© 2014 by Barbara Copperthwaite.

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A watery nursery


The Coot family is doing really well. It’s unusual for the Coot to choose a place like Long Pool in Highbury to breed, as it generally prefers larger bodies of water than the Moorhen; but it’s safe to say our resident family is thriving.

Yesterday I watched in the sunshine as the female Coot sat on the nest being fed by her attentive mate, and then in turn feeding a snail to her young. At first I thought it had only successfully hatched one young, as I only saw one head pop up for food. But later in the day the parent was briefly standing in the nest, and beneath her were two young chicks – and a third that boldly moved to the edge of the nest and seemed to be eyeing up the water. I’m sure it won’t be long before it takes its first dip.

At the moment the chicks are tiny balls of fluff with comical yellow and red round their face and neck. The adult black plumage will develop when they are about three or four months old, but the characteristic white face shield won’t be fully in evidence until about one year old.

The Moorhen chicks (above) are growing quickly too. Already their legs grow gangly, though they will still look like cute little balls of black fluff for a while yet (they differ from their young Coot cousins by having no yellow on them and only a little bit of red). They scurry beneath overhanging undergrowth around the edge of Long Pool pond, scud quickly across the surface of the water as they chase one another or after their calling parents, scramble onto pieces of root and twigs then fall off again into the water; they are a delight to watch. Three of them managed to balance on a tiny stone just beneath the surface of the water yesterday, huddling together. Occasionally one would lose his balance and fall off, but quickly got back up again. It seemed the perfect vantage point for them to watch the world go by.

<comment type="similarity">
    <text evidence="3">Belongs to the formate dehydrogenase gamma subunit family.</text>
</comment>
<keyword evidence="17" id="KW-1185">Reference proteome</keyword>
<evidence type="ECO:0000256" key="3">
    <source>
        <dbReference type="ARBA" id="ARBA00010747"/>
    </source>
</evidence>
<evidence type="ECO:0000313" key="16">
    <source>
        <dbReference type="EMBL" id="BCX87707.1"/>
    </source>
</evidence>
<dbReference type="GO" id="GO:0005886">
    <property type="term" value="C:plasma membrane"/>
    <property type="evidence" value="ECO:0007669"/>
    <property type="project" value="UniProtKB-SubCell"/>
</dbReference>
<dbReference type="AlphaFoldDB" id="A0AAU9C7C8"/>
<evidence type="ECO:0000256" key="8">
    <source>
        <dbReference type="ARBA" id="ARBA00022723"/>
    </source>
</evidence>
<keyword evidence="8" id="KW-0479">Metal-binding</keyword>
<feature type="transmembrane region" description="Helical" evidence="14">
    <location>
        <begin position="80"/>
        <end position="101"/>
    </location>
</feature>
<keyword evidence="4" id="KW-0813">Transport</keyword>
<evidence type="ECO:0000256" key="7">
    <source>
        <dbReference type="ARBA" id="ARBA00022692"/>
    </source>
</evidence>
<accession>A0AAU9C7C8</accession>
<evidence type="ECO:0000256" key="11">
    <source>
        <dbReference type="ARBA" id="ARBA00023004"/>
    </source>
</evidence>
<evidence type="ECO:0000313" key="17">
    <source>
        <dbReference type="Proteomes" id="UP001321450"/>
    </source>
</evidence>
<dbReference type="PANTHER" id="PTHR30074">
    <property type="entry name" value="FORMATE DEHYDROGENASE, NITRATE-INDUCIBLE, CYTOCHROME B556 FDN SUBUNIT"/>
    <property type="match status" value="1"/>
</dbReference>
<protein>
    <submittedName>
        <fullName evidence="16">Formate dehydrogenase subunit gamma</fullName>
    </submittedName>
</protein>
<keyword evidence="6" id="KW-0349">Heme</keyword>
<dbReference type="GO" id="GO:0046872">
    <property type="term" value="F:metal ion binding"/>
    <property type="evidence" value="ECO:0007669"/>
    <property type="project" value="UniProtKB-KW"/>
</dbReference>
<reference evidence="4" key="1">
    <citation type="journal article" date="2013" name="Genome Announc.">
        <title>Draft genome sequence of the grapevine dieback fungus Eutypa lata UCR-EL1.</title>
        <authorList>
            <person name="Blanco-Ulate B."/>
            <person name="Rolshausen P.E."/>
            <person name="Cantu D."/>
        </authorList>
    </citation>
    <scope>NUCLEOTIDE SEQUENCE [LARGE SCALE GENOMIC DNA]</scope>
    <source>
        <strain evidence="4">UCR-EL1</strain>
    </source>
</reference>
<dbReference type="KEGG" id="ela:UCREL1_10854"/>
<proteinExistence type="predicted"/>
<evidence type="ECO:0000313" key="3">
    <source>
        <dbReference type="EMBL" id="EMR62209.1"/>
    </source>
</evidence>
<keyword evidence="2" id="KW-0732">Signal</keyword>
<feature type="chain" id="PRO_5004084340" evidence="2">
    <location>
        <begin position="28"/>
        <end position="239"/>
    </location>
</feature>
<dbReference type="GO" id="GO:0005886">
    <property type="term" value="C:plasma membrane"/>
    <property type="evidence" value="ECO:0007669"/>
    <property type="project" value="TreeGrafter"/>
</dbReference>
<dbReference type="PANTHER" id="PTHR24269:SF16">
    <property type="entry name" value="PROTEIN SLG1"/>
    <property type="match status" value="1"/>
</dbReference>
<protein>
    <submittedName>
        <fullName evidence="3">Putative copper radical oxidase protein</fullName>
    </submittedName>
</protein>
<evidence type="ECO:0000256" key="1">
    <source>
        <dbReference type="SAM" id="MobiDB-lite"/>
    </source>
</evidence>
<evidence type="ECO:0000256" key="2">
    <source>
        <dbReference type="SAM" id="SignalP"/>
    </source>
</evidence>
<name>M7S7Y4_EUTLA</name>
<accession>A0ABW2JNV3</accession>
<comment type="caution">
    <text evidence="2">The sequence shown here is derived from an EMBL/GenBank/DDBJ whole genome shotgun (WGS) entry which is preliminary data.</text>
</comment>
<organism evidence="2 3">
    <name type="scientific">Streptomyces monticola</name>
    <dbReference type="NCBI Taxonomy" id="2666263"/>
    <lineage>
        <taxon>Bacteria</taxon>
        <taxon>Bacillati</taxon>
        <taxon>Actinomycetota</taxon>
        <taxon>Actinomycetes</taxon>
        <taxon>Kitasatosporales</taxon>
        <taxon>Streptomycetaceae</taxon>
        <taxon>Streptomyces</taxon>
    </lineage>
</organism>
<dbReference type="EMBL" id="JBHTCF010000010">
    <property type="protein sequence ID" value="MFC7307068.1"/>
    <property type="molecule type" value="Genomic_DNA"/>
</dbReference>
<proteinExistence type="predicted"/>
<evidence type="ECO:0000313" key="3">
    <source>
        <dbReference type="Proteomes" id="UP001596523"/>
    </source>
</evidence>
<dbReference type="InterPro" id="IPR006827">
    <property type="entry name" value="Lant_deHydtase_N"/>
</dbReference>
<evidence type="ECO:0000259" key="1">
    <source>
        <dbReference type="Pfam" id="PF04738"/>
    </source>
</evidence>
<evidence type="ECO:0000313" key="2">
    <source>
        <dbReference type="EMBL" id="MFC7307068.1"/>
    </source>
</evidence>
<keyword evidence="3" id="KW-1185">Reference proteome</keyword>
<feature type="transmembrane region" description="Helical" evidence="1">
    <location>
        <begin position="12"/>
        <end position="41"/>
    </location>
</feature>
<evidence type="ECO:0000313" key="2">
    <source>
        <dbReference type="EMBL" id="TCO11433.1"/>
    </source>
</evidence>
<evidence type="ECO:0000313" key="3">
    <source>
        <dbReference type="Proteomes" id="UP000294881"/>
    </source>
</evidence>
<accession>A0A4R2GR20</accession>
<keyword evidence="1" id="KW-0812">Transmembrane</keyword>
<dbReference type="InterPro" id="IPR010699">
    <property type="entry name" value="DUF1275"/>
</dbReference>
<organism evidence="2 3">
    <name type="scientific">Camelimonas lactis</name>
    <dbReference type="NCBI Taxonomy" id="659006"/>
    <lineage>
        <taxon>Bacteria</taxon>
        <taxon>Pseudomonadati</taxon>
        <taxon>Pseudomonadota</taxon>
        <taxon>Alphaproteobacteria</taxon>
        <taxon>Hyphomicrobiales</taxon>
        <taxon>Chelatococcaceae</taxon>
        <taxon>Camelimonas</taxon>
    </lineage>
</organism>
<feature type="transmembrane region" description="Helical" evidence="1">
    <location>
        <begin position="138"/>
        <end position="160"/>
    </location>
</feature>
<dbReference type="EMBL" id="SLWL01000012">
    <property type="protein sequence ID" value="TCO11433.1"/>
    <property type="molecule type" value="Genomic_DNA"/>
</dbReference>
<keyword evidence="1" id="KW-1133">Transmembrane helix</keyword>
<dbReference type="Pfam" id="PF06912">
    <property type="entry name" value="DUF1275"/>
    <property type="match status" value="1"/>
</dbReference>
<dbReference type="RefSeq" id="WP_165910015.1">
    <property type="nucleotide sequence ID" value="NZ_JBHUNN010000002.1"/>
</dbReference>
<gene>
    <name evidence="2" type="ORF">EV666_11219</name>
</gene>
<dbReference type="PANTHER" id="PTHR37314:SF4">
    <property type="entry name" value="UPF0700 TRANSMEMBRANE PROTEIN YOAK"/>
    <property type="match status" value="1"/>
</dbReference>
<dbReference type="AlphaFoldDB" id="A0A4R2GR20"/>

The Canada Geese family are doing well too, with all seven of their gosling making it so far. The parents some a fearsome couple, hissing at anything that comes near their young, ready to defend or even attack if necessary.

#coot #moorhen #canadageese #highburypark #kingsheath

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